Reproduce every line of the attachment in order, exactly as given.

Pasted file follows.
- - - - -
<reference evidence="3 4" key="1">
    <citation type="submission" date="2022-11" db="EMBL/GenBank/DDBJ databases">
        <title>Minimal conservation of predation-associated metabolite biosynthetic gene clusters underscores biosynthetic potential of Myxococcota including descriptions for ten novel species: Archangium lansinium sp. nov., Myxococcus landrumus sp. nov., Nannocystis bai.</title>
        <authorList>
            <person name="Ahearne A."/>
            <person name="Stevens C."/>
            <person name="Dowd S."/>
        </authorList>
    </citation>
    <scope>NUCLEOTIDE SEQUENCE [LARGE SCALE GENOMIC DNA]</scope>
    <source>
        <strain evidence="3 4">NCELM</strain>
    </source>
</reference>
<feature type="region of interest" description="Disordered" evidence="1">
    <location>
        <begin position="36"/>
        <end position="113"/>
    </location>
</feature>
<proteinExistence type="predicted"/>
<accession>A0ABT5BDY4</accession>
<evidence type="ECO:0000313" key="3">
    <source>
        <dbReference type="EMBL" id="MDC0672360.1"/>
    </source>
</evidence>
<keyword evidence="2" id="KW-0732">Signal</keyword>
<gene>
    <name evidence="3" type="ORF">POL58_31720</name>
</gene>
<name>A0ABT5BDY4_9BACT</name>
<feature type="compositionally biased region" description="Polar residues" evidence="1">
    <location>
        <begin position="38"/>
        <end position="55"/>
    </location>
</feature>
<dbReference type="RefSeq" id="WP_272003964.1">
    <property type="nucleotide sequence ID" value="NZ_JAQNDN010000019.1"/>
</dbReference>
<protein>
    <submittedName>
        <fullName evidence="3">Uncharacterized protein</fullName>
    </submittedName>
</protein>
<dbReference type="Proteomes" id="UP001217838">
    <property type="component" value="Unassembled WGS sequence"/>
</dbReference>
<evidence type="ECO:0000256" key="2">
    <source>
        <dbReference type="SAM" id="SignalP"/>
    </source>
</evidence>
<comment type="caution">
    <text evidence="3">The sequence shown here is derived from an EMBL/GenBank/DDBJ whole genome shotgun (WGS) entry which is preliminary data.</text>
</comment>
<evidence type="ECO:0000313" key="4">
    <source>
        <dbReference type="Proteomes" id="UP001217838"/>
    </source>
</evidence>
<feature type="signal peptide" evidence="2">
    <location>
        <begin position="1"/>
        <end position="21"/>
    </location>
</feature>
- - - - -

<reference evidence="3 4" key="1">
    <citation type="submission" date="2022-11" db="EMBL/GenBank/DDBJ databases">
        <title>Minimal conservation of predation-associated metabolite biosynthetic gene clusters underscores biosynthetic potential of Myxococcota including descriptions for ten novel species: Archangium lansinium sp. nov., Myxococcus landrumus sp. nov., Nannocystis bai.</title>
        <authorList>
            <person name="Ahearne A."/>
            <person name="Stevens C."/>
            <person name="Dowd S."/>
        </authorList>
    </citation>
    <scope>NUCLEOTIDE SEQUENCE [LARGE SCALE GENOMIC DNA]</scope>
    <source>
        <strain evidence="3 4">NCELM</strain>
    </source>
</reference>
<feature type="region of interest" description="Disordered" evidence="1">
    <location>
        <begin position="36"/>
        <end position="113"/>
    </location>
</feature>
<proteinExistence type="predicted"/>
<accession>A0ABT5BDY4</accession>
<evidence type="ECO:0000313" key="3">
    <source>
        <dbReference type="EMBL" id="MDC0672360.1"/>
    </source>
</evidence>
<keyword evidence="2" id="KW-0732">Signal</keyword>
<gene>
    <name evidence="3" type="ORF">POL58_31720</name>
</gene>
<name>A0ABT5BDY4_9BACT</name>
<feature type="compositionally biased region" description="Polar residues" evidence="1">
    <location>
        <begin position="38"/>
        <end position="55"/>
    </location>
</feature>
<dbReference type="RefSeq" id="WP_272003964.1">
    <property type="nucleotide sequence ID" value="NZ_JAQNDN010000019.1"/>
</dbReference>
<protein>
    <submittedName>
        <fullName evidence="3">Uncharacterized protein</fullName>
    </submittedName>
</protein>
<dbReference type="Proteomes" id="UP001217838">
    <property type="component" value="Unassembled WGS sequence"/>
</dbReference>
<evidence type="ECO:0000256" key="2">
    <source>
        <dbReference type="SAM" id="SignalP"/>
    </source>
</evidence>
<comment type="caution">
    <text evidence="3">The sequence shown here is derived from an EMBL/GenBank/DDBJ whole genome shotgun (WGS) entry which is preliminary data.</text>
</comment>
<evidence type="ECO:0000313" key="4">
    <source>
        <dbReference type="Proteomes" id="UP001217838"/>
    </source>
</evidence>
<feature type="signal peptide" evidence="2">
    <location>
        <begin position="1"/>
        <end position="21"/>
    </location>
</feature>